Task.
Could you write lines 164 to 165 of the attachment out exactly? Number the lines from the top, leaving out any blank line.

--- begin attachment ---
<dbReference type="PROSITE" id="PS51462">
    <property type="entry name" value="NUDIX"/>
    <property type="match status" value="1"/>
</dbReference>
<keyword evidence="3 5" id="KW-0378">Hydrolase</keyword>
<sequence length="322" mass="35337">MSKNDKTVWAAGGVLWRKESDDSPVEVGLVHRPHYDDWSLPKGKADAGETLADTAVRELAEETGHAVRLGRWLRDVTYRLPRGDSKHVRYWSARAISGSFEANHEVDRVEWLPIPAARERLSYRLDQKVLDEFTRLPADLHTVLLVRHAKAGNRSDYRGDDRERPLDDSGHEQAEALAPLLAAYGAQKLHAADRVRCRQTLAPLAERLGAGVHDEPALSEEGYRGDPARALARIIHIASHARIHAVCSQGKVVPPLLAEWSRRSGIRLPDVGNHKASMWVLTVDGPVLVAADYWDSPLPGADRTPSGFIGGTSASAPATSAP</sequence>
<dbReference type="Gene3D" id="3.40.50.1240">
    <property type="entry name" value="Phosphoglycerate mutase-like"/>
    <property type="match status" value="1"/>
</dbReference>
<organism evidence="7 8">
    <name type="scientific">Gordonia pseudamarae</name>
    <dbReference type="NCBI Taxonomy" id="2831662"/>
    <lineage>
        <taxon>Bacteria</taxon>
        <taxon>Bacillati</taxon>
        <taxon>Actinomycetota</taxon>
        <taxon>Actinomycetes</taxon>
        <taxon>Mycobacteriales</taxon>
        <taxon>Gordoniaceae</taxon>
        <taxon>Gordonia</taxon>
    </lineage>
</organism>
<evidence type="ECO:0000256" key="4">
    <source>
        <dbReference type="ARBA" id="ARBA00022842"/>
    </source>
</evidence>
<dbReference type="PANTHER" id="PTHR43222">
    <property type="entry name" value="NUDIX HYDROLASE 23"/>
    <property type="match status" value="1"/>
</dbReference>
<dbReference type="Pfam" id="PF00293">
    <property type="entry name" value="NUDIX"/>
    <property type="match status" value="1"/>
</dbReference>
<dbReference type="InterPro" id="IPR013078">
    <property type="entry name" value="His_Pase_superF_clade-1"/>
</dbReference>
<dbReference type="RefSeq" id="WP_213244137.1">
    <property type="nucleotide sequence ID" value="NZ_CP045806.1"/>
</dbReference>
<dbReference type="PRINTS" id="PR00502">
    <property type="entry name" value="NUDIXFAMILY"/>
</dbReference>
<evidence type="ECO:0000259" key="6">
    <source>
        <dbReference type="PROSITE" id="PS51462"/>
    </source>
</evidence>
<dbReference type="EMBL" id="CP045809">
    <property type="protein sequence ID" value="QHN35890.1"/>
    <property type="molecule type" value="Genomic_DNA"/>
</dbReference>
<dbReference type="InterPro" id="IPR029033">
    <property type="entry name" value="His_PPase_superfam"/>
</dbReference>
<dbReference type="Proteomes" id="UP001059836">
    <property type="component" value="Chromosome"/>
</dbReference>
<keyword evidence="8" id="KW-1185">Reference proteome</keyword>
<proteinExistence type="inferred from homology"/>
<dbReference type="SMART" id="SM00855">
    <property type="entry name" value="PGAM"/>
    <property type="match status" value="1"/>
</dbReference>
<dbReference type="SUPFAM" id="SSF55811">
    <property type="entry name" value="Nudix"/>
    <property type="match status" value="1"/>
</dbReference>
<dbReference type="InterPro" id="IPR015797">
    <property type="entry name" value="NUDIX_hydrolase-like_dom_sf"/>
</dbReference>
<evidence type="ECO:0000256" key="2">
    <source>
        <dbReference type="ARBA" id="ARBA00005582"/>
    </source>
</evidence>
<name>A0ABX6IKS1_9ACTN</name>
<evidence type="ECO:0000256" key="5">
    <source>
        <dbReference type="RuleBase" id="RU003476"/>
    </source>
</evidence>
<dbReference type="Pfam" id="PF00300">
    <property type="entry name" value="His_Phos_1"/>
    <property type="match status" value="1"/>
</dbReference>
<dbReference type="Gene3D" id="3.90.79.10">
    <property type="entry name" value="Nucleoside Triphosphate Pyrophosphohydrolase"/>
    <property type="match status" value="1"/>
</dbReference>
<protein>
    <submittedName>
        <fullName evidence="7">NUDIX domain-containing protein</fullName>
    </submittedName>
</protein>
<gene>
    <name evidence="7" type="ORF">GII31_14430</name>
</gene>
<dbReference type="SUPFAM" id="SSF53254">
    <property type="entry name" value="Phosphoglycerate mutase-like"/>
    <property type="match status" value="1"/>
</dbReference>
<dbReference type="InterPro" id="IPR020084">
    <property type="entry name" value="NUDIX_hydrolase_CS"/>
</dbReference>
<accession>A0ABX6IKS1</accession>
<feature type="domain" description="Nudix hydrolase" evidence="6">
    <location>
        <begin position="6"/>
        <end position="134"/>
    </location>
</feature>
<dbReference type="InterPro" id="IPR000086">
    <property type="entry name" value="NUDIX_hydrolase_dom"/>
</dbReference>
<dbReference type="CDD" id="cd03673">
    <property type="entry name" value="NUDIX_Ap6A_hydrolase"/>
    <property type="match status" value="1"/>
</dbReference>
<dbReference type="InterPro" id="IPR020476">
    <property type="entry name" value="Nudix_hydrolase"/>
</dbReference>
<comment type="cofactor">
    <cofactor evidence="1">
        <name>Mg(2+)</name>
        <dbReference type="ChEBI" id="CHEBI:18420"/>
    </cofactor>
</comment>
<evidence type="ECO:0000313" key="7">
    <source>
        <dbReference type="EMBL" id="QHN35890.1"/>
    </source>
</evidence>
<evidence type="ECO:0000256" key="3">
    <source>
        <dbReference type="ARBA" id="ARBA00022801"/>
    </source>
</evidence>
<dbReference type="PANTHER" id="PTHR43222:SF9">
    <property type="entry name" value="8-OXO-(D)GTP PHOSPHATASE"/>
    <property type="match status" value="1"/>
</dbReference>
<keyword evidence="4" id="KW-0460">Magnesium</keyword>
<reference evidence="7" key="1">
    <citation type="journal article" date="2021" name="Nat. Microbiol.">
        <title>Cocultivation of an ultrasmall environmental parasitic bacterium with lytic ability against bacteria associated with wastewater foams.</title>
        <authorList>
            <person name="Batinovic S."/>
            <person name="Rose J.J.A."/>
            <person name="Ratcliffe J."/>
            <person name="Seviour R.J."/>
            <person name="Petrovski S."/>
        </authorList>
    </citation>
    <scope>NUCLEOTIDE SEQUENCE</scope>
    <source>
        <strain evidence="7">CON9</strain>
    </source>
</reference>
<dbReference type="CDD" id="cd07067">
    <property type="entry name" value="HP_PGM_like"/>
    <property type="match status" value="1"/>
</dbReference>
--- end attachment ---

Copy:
    <property type="match status" value="1"/>
</dbReference>